11 Lazy Ways to Lose Weight
We are a society of do-ers. Especially when it comes to weight loss. It’s the ultramarathoners, the uber-vegans, the cleansers, the Crossfitters and the calorie-counters who keep the weight off.
When it comes to health and fitness, sometimes it can feel like you're doing it wrong if your journey’s not marked by blood, sweat and tears. Or so the diet and fitness industry would have you believe. But we’re here to assure you that working towards a weight loss goal doesn’t have to be crazy difficult. These 11 simple tweaks can help the laziest of dieters drop a few pounds without lifting a finger. Stay in your PJs, throw on some Scandal, and feel smug about your slim-slacker status, while the rest of them slave away on the treadmill. And to eat yourself skinny, don't miss these 40 Best Foods to Melt Love Handles.
There’s no wrong way to eat a Reese’s—as long as you have a way that’s yours. Feasting rituals, research suggests, are a form of “mindful eating,” which has the power to make food more pleasurable, and may help prevent overeating. Pleasure, according to research published in the journal Trends in Endocrinology and Metabolism, catalyzes the relaxation response, promoting parasympathetic and digestive activities. In other words, you’ll metabolize dessert faster if you really, really enjoy eating it. In one study, participants who were assigned to eat a chocolate bar in accordance with a particular breaking and unwrapping ritual found the candy much more enjoyable—and even more flavorful—than a group who ate the bar informally. It's exactly what Kourtney Kardashian was going on and on about with how to eat a Kit Kat. (Meanwhile, her sis Khloe cut this food to cut 11 pounds.)
Are you really hungry, or are you actually just thirsty? A study in the journal Physiology & Behavior suggests people inappropriately respond to thirst over 60 percent of the time by eating instead of drinking. Even if you’re not hankering for a thirst-quencher, preloading meals with plain ol’ calorie-free water can shave hundreds of calories from your daily intake. And if plain water sounds boring, you can add some practically calorie-free fresh citrus to create a health-boosting (and flavorful!) detox water. A study published in the journal Obesity found that people who drank two cups of water before eating consumed 75 to 90 fewer calories over the course of a meal than they would otherwise. This may simply be because water is filling, but researchers note the added H20 may well be displacing calories otherwise spent on calorie-laden beverages.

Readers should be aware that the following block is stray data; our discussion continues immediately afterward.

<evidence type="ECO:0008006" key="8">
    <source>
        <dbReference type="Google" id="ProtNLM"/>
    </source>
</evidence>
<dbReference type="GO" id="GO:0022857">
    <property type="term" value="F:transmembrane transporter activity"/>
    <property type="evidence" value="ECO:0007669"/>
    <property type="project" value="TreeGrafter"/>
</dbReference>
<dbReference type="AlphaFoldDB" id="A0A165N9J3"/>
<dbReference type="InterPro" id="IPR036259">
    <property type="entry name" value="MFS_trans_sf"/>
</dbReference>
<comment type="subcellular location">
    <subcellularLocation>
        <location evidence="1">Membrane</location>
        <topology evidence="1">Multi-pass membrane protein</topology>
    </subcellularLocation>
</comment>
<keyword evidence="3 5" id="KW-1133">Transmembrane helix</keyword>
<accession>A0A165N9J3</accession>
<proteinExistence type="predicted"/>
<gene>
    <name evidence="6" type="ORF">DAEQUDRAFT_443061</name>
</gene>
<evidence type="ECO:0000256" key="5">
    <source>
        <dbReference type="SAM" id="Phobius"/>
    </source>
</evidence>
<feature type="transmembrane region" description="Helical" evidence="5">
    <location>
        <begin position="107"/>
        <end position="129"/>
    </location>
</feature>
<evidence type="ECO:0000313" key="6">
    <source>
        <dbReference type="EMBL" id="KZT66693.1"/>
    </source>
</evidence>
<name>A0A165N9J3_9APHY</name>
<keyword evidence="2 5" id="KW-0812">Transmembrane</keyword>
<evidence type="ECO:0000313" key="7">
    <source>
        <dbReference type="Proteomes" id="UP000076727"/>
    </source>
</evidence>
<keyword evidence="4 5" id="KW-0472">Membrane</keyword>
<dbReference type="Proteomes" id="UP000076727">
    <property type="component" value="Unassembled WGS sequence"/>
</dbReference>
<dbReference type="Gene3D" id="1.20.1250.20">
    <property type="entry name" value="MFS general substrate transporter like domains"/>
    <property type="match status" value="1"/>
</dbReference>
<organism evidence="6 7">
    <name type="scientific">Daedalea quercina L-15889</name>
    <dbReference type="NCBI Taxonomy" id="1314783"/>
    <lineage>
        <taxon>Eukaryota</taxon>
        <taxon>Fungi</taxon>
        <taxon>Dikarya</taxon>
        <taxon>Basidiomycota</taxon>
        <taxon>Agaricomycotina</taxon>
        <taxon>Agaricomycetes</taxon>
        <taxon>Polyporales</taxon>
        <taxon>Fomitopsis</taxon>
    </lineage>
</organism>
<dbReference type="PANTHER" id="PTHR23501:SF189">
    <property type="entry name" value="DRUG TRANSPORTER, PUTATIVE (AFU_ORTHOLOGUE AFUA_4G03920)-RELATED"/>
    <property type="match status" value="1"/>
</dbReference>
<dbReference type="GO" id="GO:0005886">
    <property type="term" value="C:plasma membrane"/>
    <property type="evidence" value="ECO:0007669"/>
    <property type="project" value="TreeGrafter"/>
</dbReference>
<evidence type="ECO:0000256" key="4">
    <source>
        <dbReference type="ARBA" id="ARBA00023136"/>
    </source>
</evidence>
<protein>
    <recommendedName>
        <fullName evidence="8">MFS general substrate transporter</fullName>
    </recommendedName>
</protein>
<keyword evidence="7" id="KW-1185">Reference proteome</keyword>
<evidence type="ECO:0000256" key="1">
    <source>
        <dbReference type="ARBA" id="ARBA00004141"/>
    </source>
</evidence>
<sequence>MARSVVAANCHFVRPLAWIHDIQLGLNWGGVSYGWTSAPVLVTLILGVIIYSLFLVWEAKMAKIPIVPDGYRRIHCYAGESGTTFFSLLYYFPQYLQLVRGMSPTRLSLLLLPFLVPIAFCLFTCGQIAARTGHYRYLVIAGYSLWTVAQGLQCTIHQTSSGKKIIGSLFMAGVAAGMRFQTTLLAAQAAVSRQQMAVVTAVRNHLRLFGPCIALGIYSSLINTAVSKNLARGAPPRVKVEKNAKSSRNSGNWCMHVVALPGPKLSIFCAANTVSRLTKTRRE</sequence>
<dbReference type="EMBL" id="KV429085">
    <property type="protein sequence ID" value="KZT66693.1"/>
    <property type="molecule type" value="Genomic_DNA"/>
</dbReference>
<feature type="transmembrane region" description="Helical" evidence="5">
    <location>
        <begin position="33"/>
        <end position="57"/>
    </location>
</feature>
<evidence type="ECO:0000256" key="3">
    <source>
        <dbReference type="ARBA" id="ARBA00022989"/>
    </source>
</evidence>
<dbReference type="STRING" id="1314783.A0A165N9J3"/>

Out of sight, out of mouth? Simply reorganizing your pantry's “top hits” could translate into serious calorie savings, according to researchers at Google. A study, conducted at the search engine’s New York office dubbed “Project M&M” found that placing chocolate candies in opaque containers as opposed to glass ones, and giving healthier snacks more prominent shelf space, curbed M&M consumption by 3.1 million calories in just seven weeks. A similar study published in the Journal of Marketing found that people are more likely to overeat small treats from transparent packages than from opaque ones. For more easy ways to effortlessly up your willpower, check out these 40 Tips for Motivation—That Actually Work!
Finishing a meal with grind of black pepper and a sprinkling of fresh herbs isn’t just très gourmet, it’s a double-duty weight loss trick. Recent studies suggest piperine, a powerful compound found in black pepper, has the profound ability to decrease inflammation and interfere with the formation of fat cells, resulting in a decrease in waist size, body fat, and cholesterol levels. As for fresh herbs, a study in the journal Flavour found participants ate significantly less of a wildly aromatic dish than a mildly scented variety. Adding herbs and sodium-free spice blends is an easy take advantage of sensory illusion that you’re indulging in something rich—without adding any fat or calories to your plate.